This new era of resistance in the Niger Delta and local communities led to the demands for both environmental and social justice from the federal government, with Ken Saro Wiwa and the Ogoni tribe presenting themselves as the leading figures for this phase of the struggle. Cohesive oil protests became most pronounced in 1990 with the publication of the Ogoni Bill of Rights. The indigenes protested against the lack of economic development, e.g. schools, good roads, and hospitals, in the region, despite all the oil wealth created. They also complained about environmental pollution and destruction of their land and rivers by foreign oil companies. Ken Saro Wiwa and nine other oil activists from Movement for the Survival of the Ogoni People (MOSOP) were arrested and killed under Sani Abacha in 1995. Although protests have never been as strong as they were under Saro-Wiwa, there is still an oil reform movement based on peaceful protests today as the Ogoni struggle served as a modern-day eye opener to the Peoples of the region. When long-held concerns about loss of control over resources to the oil companies were voiced by the Ijaw people in the Kaiama Declaration in 1998, the Nigerian government sent troops to occupy the Bayelsa and Delta states. Soldiers opened fire with rifles, machine guns, and tear gas, killing at least three protesters and arresting twenty-five more.

Since then, local indigenous activity against commercial oil refineries and pipelines in the region have increased in frequency and militancy. Recently foreign employees of Shell, the primary corporation operating in the region, were taken hostage by outraged local people. Such activities have also resulted in greater governmental intervention in the area, and the mobilization of the Nigerian army and State Security Service into the region, resulting in violence and human rights abuses. In September 2008, MEND (Movement for the Emancipation of the Niger Deltans) led by Asari Dokubo, a former Law student at the University of Port-Harcourt, UniPort, released a statement proclaiming that their militants had launched an “oil war” throughout the Niger Delta against both pipelines and oil-production facilities, and the Nigerian soldiers that protect them. Both MEND and the Nigerian Government claim to have inflicted heavy casualties on one another. In August 2009, the Nigerian government granted amnesty to the militants; many militants subsequently surrendered their weapons in exchange for a presidential pardon, rehabilitation programme, and education.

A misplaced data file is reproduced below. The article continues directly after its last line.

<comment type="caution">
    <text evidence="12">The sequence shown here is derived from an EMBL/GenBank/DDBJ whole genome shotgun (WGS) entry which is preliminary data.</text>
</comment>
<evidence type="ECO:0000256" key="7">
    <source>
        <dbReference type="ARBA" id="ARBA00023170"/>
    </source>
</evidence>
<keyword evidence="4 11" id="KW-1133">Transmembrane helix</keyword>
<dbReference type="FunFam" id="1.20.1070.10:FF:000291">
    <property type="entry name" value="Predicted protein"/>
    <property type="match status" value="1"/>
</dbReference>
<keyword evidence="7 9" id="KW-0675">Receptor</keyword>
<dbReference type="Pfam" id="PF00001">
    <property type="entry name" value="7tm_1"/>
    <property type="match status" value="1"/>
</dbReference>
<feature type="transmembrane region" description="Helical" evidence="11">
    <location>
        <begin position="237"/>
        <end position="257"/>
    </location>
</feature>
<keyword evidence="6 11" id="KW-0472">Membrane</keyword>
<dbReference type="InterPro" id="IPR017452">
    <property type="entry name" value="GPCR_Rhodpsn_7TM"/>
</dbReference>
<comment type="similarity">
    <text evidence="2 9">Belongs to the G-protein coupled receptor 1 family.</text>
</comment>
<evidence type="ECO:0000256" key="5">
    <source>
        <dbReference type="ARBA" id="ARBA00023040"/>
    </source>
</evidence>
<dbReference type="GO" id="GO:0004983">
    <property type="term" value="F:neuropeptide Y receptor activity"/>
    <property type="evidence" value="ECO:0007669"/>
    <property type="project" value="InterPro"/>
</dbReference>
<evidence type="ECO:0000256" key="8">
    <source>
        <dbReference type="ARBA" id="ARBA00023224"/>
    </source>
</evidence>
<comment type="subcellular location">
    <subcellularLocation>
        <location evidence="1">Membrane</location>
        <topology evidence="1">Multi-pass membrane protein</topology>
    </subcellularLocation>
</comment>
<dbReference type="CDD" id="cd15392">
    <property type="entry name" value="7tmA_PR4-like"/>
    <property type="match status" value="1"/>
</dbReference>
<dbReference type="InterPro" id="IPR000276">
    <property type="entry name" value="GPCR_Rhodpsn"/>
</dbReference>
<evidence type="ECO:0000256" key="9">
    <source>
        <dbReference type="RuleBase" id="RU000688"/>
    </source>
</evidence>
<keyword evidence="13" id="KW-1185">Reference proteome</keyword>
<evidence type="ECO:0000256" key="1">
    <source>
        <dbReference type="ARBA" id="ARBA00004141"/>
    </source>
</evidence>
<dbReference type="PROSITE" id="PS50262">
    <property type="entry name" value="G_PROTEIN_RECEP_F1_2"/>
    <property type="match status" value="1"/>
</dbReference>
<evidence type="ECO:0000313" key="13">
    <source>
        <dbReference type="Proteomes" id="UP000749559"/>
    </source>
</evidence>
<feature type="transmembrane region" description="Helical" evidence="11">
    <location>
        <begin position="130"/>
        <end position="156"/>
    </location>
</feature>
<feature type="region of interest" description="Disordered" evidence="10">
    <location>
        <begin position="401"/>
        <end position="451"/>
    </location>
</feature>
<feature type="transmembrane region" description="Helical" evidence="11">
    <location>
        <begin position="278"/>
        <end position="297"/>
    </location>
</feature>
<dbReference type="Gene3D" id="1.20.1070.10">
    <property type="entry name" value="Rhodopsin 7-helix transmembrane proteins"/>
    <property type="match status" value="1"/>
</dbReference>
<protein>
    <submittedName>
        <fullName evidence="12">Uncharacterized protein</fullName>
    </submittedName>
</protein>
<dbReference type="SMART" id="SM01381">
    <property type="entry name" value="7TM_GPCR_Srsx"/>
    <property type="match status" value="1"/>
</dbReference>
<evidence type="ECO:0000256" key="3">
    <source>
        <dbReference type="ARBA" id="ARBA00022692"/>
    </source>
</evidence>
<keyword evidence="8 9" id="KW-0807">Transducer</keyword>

Since the formation of NDDC in year 2000, its mandate has remained: –

• Formulation of policies and guidelines for the development of the Niger Delta area.
• Conception, planning and implementation, in accordance with set rules and regulations, of projects and programs for sustainable development of the Niger Delta area in the field of transportation including roads, jetties and waterways, health, employment, industrialization, agriculture and fisheries, housing and urban development, water supply, electricity and telecommunications.
• Surveying the Niger Delta in order to ascertain measures necessary to promote its physical and socio-economic development.
• Preparing master plans and schemes designed to promote the physical development of the Niger Delta region and the estimation of the member states of the Commission.
• Implementation of all the measures approved for the development of the Niger Delta region by the Federal Government and the states of the Commission.
• Identify factors inhibiting the development of the Niger Delta region and assisting the member states in the formulation and implementation of policies to ensure sound and efficient management of the resources of the Niger Delta region.